Spot checks of online retailers by the EC and its consumer protection partners have revealed that many are still using practices intended to trick consumers into making purchases.
An inspection of 399 online shops by the European Commission (EC) and the national consumer protection authorities of 23 EU member states plus Norway and Iceland, known collectively as the CPC Network, has found that 148 are using manipulative practices aimed at misleading purchasers.
Some of the methods, often referred to as dark patterns, include the use of fake countdown timers that suggest to buyers that their desired item will be gone if not bought straight away as well as web interfaces designed to pressure consumers into purchases, subscriptions or other possibly unwanted choices. The worst method, found in 70 cases, was the use of hidden information that could affect the cost of the products being sold, including huge delivery charges.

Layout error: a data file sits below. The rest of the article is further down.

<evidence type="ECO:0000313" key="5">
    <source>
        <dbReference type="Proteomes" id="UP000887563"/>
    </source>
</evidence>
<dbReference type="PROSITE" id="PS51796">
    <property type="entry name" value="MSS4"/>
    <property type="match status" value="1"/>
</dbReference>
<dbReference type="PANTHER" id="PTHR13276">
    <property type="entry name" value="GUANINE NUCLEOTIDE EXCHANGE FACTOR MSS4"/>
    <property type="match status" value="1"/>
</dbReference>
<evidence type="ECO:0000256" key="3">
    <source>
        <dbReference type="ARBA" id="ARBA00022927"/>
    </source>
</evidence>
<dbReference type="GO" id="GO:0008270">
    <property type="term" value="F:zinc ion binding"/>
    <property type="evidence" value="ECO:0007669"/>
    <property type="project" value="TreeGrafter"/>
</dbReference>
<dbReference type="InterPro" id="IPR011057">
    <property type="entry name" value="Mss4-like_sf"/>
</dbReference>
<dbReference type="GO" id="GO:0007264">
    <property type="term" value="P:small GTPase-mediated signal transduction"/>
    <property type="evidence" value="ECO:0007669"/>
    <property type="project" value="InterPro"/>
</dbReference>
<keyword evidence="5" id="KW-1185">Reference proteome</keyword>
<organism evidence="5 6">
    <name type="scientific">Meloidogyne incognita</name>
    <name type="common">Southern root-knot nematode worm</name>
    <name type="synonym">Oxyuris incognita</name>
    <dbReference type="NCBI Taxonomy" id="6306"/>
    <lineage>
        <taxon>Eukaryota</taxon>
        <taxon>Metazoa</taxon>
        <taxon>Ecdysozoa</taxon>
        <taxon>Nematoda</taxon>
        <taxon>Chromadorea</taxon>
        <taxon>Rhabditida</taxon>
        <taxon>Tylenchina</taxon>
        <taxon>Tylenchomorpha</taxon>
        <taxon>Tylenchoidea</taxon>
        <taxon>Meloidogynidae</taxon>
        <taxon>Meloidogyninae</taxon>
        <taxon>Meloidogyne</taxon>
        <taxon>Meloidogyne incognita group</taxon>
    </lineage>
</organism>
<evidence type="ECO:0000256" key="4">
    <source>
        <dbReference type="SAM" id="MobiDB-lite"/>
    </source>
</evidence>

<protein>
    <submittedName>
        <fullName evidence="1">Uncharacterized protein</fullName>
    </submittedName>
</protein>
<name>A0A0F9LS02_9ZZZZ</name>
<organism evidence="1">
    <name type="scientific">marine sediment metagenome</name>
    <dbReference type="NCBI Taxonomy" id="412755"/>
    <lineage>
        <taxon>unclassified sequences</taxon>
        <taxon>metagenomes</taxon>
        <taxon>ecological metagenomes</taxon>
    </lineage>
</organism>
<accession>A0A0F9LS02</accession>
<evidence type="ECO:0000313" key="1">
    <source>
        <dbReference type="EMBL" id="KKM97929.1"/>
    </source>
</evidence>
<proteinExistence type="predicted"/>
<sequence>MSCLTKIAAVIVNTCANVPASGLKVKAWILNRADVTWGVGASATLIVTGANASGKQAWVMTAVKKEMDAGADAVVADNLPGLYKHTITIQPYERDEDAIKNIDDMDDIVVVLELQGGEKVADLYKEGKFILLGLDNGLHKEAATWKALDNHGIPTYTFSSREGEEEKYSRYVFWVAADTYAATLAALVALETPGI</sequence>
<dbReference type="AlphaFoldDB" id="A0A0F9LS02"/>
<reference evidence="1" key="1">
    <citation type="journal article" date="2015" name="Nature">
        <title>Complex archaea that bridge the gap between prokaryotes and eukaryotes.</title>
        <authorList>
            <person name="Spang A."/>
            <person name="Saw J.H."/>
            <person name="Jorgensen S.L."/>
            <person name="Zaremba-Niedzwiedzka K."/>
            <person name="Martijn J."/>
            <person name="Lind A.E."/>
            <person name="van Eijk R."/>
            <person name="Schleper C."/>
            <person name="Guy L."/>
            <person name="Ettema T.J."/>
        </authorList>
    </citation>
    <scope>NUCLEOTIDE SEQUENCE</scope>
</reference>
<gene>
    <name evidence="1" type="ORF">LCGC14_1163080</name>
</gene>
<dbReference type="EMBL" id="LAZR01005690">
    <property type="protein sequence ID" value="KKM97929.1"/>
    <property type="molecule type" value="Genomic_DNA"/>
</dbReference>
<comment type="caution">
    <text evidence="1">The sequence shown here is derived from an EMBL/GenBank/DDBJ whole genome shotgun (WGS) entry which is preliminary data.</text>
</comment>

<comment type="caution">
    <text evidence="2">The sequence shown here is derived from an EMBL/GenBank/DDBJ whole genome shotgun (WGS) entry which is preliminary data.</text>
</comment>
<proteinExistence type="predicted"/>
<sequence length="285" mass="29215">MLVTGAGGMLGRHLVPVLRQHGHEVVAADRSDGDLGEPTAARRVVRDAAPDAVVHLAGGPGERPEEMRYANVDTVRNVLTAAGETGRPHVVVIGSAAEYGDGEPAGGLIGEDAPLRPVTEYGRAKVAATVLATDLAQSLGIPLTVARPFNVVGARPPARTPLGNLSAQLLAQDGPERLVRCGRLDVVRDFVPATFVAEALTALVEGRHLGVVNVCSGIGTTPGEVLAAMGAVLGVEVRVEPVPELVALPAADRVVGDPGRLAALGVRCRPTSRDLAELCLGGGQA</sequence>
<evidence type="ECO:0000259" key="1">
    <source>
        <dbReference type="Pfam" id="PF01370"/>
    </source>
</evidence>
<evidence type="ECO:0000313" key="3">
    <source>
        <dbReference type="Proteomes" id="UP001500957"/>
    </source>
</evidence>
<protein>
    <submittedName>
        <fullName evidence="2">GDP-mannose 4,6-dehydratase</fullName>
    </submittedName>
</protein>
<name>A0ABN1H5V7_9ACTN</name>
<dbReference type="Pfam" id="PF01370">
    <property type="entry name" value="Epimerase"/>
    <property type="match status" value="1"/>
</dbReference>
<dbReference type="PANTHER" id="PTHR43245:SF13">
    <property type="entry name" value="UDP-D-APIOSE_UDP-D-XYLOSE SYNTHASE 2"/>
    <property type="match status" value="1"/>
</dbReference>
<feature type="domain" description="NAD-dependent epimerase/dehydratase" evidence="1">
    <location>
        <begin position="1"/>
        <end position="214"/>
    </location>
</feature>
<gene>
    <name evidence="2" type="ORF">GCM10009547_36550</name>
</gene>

The sweep also included the apps of 102 websites screened, 27 of which also deployed at least one of these three categories of dark patterns.
“Our screening shows that nearly 40% of the online shopping websites rely on manipulative practices to exploit consumers’ vulnerabilities or trick them,” Commissioner for Justice Didier Reynders says. “This behaviour is clearly wrong and against consumer protection.”
The CPC Network and other relevant authorities will now contact the traders and give them a chance to come into compliance or take additional action if national procedures deem it necessary.
“Today, we already have binding tools to help tackle such issues and I call on national authorities to make use of their enforcement capacities to take relevant action and fight these practices,” Reynders adds. “In parallel, the Commission is reviewing all consumer legislation to ensure it is fit for the digital age, including to assess whether dark patterns are adequately covered.”
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